The scene shown above is claimed to be the most critical representation of the film “Eşkiya,” a groundbreaking contribution to contemporary Turkish cinema.The plot summaries in English of my finding don’t dwell on what this excerpt reveals with succinct emphasis; namely, the Leitmotif that holds this artistic production together: the story of Baran and Keje. It is a tale of love extending beyond the scopes of life and death, resonating the legendary loves in Turkish literature. Such as that between Ferhat and Şirin (12th century), Leyla and Mecnun (16th century), Kerem and Aslı (16th century), and others.
Keje buries herself in silence and inaction when the man who betrayed Baran to unjust imprisonment becomes her husband after he buys her from her father. Thirty-five years later, Baran is free again. His untiring search for his love embodies his only livelihood.
The storyline assumes numerous complications through unrelated events to create in Baran once again an innocent bystander of crimes he did not commit. Alongside, Baran confronts at last his worst enemy. In Keje’s presence. Her silence – her way of mourning for the loss of her love to life, will cease only then – she has Baran understand – if she were to witness a falling star. A symbol to her of a tortured soul attaining ultimate freedom – for both lovers…
While I can’t remember how far back in the past, I know exactly how I used to think about the phenomenon of love and its loss: a distinctive flair of melancholy lurked only over the people of Turkey – as with today’s few quick examples. But then, I discovered famous names of non-Turkish roots with the same approach to this utterly uplifting, at the same time soul shattering reality of life. And here I am, sharing some of my related deliberations with you in the form of a poem I have written recently:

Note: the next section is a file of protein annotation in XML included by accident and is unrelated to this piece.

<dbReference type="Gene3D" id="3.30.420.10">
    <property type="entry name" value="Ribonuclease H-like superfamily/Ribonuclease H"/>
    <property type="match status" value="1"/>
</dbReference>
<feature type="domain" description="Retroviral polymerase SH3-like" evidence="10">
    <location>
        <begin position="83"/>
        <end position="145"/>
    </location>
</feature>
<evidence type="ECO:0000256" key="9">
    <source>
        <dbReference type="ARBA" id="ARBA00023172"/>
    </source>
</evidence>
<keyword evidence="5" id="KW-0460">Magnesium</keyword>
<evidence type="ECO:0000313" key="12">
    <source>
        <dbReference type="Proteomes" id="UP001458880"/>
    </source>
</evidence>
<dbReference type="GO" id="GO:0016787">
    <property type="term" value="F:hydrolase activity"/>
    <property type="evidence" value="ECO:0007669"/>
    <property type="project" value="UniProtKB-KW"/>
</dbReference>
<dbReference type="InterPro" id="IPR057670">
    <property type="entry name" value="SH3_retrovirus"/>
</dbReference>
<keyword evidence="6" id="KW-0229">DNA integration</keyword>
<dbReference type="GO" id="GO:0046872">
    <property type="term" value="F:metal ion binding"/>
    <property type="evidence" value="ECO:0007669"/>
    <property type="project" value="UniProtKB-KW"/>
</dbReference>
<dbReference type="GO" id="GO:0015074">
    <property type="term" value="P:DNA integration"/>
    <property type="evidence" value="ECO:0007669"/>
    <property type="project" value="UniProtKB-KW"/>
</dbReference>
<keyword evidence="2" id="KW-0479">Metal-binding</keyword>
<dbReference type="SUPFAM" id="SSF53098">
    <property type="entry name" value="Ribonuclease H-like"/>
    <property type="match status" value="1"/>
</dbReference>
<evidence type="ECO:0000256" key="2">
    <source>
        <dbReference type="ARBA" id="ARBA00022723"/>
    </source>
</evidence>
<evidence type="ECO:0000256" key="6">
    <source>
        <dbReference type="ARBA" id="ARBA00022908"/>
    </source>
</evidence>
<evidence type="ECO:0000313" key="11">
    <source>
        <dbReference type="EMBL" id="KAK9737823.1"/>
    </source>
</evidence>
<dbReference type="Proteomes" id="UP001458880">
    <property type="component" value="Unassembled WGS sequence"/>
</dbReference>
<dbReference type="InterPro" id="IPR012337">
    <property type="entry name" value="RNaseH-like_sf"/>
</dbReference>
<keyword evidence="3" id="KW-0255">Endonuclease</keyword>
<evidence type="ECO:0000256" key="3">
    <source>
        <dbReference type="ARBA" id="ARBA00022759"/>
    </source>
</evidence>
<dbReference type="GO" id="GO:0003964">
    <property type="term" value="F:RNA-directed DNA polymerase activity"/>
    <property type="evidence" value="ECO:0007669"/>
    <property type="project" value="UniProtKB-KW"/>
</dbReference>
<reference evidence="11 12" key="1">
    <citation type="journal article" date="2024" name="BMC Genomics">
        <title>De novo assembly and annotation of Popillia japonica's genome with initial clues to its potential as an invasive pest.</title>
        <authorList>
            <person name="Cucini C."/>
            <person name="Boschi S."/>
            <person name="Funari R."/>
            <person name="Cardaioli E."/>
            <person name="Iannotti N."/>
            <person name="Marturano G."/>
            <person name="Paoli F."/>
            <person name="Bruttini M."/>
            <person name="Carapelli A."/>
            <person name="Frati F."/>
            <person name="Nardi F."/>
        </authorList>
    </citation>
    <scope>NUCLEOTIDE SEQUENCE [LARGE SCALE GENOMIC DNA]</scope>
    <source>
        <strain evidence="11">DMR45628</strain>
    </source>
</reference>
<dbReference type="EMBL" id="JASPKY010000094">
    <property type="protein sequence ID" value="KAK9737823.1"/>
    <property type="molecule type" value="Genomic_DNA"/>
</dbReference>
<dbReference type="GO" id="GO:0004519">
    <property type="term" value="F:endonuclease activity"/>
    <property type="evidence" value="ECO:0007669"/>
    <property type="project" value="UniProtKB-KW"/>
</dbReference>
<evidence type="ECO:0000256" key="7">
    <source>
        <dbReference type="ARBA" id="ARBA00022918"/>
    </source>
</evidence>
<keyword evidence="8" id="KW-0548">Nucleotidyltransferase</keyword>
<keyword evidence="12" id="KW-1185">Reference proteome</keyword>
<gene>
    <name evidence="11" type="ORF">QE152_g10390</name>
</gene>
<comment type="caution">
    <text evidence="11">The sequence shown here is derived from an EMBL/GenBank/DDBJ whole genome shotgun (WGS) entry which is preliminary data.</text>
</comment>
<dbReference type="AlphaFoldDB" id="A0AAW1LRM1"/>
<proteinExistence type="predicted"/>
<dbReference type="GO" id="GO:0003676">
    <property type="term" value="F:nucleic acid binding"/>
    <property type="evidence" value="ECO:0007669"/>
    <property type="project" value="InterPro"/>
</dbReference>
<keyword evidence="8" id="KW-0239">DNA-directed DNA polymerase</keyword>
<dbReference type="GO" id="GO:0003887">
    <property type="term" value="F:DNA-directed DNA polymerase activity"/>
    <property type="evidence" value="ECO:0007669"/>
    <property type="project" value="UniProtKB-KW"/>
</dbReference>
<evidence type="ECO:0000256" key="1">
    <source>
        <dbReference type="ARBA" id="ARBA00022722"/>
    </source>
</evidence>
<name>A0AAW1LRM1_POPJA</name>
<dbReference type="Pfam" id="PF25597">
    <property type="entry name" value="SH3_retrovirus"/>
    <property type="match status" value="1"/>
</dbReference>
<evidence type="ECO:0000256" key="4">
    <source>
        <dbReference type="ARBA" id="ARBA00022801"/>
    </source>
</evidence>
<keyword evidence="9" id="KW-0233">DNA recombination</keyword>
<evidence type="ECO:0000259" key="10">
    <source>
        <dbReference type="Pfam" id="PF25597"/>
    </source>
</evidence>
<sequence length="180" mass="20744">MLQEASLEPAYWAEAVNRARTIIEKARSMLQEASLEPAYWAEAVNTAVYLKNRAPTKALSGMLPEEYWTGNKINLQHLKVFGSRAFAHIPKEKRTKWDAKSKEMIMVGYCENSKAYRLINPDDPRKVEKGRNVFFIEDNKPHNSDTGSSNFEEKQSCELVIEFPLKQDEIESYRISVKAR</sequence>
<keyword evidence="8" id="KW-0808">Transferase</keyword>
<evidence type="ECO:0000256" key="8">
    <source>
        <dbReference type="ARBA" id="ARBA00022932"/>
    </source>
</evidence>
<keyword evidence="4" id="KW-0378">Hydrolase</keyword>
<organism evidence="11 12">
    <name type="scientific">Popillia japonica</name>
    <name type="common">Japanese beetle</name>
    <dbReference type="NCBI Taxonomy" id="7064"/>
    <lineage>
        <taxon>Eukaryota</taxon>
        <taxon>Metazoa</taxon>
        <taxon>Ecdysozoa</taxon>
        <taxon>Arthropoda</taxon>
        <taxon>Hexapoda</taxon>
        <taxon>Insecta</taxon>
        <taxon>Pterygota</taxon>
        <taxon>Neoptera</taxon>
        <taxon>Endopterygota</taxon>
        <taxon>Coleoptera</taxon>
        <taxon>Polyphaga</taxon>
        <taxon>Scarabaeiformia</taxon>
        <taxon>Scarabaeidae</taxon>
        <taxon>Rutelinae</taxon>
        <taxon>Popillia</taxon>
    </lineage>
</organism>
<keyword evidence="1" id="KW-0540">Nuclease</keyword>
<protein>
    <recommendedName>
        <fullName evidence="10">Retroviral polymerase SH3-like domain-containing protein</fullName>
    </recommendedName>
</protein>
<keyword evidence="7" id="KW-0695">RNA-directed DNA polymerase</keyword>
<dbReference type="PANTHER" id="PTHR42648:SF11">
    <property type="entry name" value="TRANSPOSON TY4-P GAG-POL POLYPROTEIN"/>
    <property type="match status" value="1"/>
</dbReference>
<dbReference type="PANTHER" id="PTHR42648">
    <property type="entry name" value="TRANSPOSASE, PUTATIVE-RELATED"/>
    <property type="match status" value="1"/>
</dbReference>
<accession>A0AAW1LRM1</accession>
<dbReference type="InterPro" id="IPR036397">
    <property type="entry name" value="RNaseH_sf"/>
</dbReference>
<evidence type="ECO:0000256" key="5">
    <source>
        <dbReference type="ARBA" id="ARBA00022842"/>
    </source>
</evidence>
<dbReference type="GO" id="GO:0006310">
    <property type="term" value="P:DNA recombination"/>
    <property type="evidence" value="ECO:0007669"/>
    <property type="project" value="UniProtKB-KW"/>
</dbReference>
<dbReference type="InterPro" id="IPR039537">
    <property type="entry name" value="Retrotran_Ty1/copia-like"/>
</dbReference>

when love is everything
among long-time friends once again
enduring the familiar left-side pain
decades surpassed their centuries
the hurt remains the same
an Immortal Beloved crafted life
birthed death ever so keen
a blazing desire in-between
oh geh mit, geh mit
oh accompany me, accompany me
Hebuterne embraced the call
Plath followed it with ease
Claudel suffered a living disease
King Edward VIII stunned the monarchy
etched to memory for lives to come:
the essence negates all that is told
nourishes from the authentic self;
sates and attains for evermore,
absolute ecstasy at the core.
For love is everything.
hülya yılmaz (October 3, 2013)
Have you ever grieved in deep sorrow for losing love but led yourself to conclude you had no right to mourn in the open because your loss was not one to death?